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How to Remove Duplicate Elements in Javascript Arrays by@smpnjn
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How to Remove Duplicate Elements in Javascript Arrays

by Johnny SimpsonFebruary 10th, 2023
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Javascript arrays can contain duplicates - which is fine most of the time, but can sometimes cause some issues. For example, if an array is supposed to only contain unique user IDs, but is taken from a data source that may contain duplicates. In these cases, it can seem quite difficult to get only unique values. Is the best way to check every value against every other value in an array? That seems like a lot of work. Fortunately, there is an easy way to make a unique array, and that is to use javascript sets.
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Javascript arrays can contain duplicates - which is fine most of the time, but can sometimes cause some issues.


For example, if an array is supposed to only contain unique user IDs, but is taken from a data source that may contain duplicates:

let userIds = [ '123-123', '123-123', '234-234', '345-345' ]


In these cases, it can seem quite difficult to get only unique values. Is the best way to check every value against every other value in an array? That seems like a lot of work. Fortunately, there is an easy way to make a unique array - using javascript sets.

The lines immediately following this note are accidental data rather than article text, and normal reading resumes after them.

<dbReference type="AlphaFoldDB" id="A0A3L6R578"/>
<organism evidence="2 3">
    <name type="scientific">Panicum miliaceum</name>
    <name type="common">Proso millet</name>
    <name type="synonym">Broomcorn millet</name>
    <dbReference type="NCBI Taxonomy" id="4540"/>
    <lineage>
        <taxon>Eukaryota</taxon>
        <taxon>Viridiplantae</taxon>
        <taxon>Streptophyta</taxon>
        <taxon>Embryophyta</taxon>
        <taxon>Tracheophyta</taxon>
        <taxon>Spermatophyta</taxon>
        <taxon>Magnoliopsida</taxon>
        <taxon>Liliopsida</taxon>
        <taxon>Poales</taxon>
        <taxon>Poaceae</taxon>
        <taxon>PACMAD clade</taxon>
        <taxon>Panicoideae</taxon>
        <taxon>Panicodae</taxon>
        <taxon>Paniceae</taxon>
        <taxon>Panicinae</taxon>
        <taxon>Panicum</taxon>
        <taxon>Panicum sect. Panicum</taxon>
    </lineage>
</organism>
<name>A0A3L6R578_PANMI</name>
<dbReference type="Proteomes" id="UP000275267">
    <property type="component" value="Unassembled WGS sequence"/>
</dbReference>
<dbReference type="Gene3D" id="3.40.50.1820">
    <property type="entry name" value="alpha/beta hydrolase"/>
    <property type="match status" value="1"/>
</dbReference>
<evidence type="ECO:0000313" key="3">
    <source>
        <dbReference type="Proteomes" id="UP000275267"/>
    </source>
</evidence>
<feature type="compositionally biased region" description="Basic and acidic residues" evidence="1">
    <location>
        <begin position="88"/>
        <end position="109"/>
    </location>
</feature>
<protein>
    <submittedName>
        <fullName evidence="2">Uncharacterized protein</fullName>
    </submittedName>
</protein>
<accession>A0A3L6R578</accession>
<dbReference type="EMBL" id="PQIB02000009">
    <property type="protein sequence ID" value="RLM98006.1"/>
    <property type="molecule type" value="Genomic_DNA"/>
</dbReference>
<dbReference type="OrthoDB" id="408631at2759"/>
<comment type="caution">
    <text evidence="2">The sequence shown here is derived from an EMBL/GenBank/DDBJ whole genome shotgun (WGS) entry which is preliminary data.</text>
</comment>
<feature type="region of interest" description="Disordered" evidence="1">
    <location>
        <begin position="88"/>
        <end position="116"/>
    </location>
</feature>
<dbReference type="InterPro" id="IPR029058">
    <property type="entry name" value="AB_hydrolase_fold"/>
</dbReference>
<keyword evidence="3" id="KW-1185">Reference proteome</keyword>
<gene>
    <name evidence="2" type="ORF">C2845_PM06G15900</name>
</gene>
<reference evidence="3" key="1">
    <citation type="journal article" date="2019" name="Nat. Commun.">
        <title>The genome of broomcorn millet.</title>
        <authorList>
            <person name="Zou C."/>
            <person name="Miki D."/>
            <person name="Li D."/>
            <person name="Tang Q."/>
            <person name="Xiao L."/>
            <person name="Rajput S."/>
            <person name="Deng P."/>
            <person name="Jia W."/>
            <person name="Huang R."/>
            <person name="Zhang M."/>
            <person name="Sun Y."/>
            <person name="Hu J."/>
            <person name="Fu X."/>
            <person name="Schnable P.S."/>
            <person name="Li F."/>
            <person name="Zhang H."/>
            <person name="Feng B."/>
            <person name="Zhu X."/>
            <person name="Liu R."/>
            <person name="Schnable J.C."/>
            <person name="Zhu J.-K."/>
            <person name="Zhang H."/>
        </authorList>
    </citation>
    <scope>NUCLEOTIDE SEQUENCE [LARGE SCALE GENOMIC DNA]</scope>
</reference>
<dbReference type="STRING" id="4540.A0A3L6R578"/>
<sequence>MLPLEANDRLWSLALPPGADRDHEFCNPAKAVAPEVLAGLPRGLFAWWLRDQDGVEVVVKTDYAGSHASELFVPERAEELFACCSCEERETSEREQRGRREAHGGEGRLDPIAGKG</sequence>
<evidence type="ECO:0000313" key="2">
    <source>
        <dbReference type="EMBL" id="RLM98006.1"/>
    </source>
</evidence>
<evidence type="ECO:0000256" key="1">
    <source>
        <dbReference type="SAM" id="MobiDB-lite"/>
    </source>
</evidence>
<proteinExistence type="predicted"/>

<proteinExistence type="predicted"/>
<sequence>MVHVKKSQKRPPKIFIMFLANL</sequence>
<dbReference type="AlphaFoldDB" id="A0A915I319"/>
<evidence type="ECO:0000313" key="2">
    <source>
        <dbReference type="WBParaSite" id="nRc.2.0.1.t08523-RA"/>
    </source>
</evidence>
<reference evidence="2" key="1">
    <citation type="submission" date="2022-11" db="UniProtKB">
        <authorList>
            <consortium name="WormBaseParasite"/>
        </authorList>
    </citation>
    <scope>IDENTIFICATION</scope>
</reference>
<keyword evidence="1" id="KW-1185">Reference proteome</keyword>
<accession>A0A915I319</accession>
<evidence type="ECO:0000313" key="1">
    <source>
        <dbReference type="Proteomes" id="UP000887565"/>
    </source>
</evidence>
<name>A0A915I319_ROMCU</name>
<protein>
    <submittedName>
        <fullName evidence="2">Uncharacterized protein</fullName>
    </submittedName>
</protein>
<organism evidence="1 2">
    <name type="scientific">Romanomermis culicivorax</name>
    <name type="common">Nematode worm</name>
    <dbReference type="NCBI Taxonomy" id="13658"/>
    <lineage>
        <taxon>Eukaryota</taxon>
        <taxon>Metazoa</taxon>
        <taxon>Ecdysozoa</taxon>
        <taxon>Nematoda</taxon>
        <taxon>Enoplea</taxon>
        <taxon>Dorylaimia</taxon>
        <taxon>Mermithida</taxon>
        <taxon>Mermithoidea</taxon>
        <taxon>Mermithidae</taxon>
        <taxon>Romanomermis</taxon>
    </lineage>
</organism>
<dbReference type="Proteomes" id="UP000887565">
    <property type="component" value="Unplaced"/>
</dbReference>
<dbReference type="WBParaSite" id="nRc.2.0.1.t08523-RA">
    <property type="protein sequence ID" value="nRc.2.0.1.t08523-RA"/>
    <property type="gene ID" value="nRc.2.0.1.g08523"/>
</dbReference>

A set can only contain unique values, so passing your array into a new Set() constructor will produce one set with unique values:

let userIds = [ '123-123', '123-123', '234-234', '345-345' ]
let uniqueUserIds = new Set(userIds)
console.log(uniqueUserIds) // Set(3) {'123-123', '234-234', '345-345'}


While sets have their own methods and these are described in my set guide here, sometimes arrays can be both more familiar and have more useful methods.


To convert your set back to an array, use the Array.from() method:

let userIds = [ '123-123', '123-123', '234-234', '345-345' ]
let uniqueUserIds = new Set(userIds)
let arrayUserIds = Array.from(uniqueUserIds)
console.log(arrayUserIds) // [ '123-123', '234-234', '345-345' ]


Now you have a perfectly unique set of array items - and you won't have to worry about processing times or inaccuracy.



Also published here.